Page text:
What to do with built-ins and some original wood details
o3lissao
October 31, 2013 in Design Dilemma
My father is delving into the world of flipping and I dying to get my hands dirty and help him in any way I can. He currently has an offer in on a home built in the 1920s. It has original wood floors, trim, and amaaaazing built ins around the fire place (as well as several other places in the house). We just can't agree on what to do with them. Refinish and keep them dark stained wood? Sand them and paint them? As far as style goes, do they need to match the trim and window sills if we keep them dark? I think we really want to preserve the integrity of the era the house was built but, obviously, make them as appealing as possible to potential buyers.

Also, in there picture you can see the wood on the ceiling. I actually really like it and if I were going to live here I would keep it. I do agree with my dad who said it makes the room feel dark and the ceilings feel low. Should we keep it?
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Sigrid
I agree that the dark ceilings are oppressive. Maybe it's the light, but your walls look minty green, which is a cool color which doesn't go with the dark wood. I'd get a warmer white or cream. Other than the ceiling, I'd leave the wood as is.
0 Likes   October 31, 2013 at 11:22PM
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o3lissao
They are white, must have been the crappy lighting. That being said, the walls are definitely getting painted. They are peeling and in pretty bad shape. Thanks for the input in the ceiling though, Sigrid!
0 Likes   October 31, 2013 at 11:27PM
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kimedge
hi, timber ceilings are beautiful, gorgeous, but **only** if they're more than normal height. At a standard height they create a dark box. Saying that, the detail on your windows is wonderful, and I'd be tempted to do something like this colour scheme - traditional but with modern touches, and the sanded floor is lighter which I think really sets off the darker original detail.
1 Like   October 31, 2013 at 11:43PM
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Michelle Ashby
Hi o3lissao, also found a few pics to show you, i think keep the wood ceiling, but go white :) will light up the room, and save lots: Living Room/Kitchen,Cary Bernstein Architect Potrero House,Beadboard family room,Shy Rabbit Farm
1 Like   October 31, 2013 at 11:54PM
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o3lissao
Michelle, that is gorgeous, thank you for the idea!
0 Likes   October 31, 2013 at 11:55PM
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Michelle Ashby
would also maybe try something like this for your fireplace. not sure what your style is, but let us know, then we can post more pics for you... :) Vaulted living room, Las Canoas Remodel Bifold Doors Open
0 Likes   October 31, 2013 at 11:58PM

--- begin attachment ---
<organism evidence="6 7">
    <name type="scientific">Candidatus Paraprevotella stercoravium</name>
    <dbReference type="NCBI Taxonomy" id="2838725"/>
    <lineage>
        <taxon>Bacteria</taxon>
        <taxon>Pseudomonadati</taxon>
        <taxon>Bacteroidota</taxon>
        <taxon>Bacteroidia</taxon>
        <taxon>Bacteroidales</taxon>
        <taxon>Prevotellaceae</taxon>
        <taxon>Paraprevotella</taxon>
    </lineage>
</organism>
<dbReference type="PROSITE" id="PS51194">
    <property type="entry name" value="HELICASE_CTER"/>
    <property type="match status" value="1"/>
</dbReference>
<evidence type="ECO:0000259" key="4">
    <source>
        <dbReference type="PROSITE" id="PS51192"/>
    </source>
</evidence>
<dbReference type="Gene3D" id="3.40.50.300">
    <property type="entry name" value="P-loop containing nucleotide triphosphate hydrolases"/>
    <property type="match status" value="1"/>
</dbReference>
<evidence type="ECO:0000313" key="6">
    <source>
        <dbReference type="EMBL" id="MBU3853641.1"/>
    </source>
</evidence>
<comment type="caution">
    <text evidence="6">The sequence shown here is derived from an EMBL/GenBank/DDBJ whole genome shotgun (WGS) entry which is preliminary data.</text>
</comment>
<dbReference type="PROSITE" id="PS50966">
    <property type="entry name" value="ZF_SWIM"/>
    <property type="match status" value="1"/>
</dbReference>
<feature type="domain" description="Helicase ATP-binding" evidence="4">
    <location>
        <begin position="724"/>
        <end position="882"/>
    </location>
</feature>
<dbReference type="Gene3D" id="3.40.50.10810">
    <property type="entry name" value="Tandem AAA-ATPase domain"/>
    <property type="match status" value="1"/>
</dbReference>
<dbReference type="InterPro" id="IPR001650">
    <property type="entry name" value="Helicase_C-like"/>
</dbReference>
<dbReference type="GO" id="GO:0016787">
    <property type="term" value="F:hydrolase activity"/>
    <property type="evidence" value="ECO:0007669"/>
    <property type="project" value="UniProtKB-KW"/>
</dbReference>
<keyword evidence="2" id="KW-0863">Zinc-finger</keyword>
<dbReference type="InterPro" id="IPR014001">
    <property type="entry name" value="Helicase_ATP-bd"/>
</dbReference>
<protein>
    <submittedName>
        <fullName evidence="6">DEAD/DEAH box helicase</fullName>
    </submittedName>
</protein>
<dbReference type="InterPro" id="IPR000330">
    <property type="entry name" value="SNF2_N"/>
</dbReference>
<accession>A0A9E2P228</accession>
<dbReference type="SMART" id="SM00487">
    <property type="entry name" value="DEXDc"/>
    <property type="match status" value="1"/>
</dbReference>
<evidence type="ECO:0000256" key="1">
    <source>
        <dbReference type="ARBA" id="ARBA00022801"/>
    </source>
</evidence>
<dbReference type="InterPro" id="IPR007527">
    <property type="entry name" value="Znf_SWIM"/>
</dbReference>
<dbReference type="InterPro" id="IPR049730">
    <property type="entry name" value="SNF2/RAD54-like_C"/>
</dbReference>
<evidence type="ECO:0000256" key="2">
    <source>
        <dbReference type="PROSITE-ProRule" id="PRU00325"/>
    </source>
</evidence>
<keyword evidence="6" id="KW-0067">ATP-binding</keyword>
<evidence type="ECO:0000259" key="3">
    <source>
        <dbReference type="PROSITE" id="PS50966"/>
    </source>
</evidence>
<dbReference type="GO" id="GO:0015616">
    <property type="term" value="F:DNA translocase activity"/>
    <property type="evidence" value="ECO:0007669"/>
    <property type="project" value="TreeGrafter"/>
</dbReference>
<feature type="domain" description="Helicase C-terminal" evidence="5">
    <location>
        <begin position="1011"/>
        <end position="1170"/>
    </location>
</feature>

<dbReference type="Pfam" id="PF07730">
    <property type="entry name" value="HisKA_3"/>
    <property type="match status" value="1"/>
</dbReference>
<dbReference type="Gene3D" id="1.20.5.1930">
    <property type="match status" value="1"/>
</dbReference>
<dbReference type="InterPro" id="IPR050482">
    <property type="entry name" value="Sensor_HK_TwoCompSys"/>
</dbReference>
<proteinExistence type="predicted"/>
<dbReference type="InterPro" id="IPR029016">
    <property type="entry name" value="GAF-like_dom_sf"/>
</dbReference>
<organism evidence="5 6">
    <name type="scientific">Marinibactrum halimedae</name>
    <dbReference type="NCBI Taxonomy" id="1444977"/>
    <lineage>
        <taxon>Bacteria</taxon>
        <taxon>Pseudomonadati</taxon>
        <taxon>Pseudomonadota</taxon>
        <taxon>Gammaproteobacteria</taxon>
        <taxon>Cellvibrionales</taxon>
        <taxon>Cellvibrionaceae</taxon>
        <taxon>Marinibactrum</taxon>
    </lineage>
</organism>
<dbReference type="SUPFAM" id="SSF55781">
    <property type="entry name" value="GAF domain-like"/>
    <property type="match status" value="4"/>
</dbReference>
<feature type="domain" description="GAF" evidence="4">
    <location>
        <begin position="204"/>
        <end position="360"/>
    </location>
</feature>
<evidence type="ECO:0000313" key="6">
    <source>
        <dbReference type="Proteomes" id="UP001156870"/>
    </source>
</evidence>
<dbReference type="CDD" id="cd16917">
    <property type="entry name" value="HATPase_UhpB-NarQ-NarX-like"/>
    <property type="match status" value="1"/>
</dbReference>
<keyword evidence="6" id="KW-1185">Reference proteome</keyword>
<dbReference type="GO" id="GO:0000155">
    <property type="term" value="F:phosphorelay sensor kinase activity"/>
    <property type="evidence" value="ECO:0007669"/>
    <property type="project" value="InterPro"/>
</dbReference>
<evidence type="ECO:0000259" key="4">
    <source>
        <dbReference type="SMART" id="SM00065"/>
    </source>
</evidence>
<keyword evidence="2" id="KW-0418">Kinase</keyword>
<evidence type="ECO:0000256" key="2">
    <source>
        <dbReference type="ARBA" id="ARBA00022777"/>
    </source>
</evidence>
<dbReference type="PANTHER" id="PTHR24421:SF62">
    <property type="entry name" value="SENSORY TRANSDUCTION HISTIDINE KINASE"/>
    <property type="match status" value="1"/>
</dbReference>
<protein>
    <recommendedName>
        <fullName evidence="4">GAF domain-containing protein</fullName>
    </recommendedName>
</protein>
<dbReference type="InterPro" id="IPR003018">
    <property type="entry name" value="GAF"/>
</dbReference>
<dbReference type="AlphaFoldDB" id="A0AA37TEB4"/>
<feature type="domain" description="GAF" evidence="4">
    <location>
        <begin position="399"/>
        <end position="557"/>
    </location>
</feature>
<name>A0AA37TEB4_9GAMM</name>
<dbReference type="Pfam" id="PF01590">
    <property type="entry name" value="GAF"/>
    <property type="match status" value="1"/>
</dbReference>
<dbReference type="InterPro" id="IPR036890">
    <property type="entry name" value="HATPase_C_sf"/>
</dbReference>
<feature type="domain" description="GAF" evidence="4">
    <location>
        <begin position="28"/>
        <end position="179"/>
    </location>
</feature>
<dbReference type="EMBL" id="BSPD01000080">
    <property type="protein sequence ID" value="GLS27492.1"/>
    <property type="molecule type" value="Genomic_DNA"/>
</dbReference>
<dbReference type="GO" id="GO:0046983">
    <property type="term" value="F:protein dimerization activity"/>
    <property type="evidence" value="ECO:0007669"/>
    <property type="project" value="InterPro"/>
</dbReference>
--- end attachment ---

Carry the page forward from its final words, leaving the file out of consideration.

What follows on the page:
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libradesigneye
Your house is a bungalow, original arts and crafts style - precursor to todays craftsman. Keep all the wood except the ceiling - paint it out. It is okay to refinish the floors lighter than all the trim - I like the dark wood but closer to dirt / natural wood color will also add more light back into the rooms.

The fireplace tile surround needs to be evaluated - it appears to be lovely, original antique. I would possibly select the darkest burgundy and paint the back of the shelves, and use one of the mid-tone earthy greens for the walls in the dining room. Feel free to replace the wood shelves in the cases with something thick / sturdy / wood finish to match dark trim. Leave the beams stained, paint the ceiling (off-white - a tone that has a little bit of dark wood taupe undertone in it) and walls same but one shade deeper - a dark white. Paint the front door the deep red-brown evoked by the fire tile. These small repetitions of the original batcheldor (looks like) tile will make them the stars they are. Don't, i beg you, don't alter these historic hard to find features - the mullioned windows, the craftsman fireplace . . . buyers will pay more when those are intact.
2 Likes   November 1, 2013 at 9:17AM
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libradesigneye
Here are some color ideas for you to test - for the ceiling, sw everyday white or bauhaus buff - the buff is a bit creamier - great for ceilings through the entire house / white for wherever you need white http://www.sherwin-williams.com/homeowners/color/find-and-explore-colors/paint-colors-by-family/SW7552-bauhaus-buff/
for the walls in the living room, you might go just a tad deeper for the historic effect (whites weren't so white before titanium hit in the 50's) http://www.sherwin-williams.com/homeowners/color/find-and-explore-colors/paint-colors-by-family/SW7531-canvas-tan/
Here's a green that you might use in the dining room sw softened green http://www.sherwin-williams.com/homeowners/color/find-and-explore-colors/paint-colors-by-family/SW6177-softened-green/ - hold a swatch up next to the tile to see if I've got the hue right - you have several more mossy greens in there but they will be too yellow on the walls . . . you want something that evokes the fireplace rather than matches it perfectly . . .

These all work and flow beautifully together and green is a neutral that goes with every color scheme.

Then, get rid of that white front door with the lovely wood trim - you may plan on replacing it, but if not, paint it out - look at sw arresting auburn to see how it brings everything together. http://www.sherwin-williams.com/homeowners/color/find-and-explore-colors/paint-colors-by-family/SW6034-arresting-auburn/
1 Like   November 1, 2013 at 11:51AM
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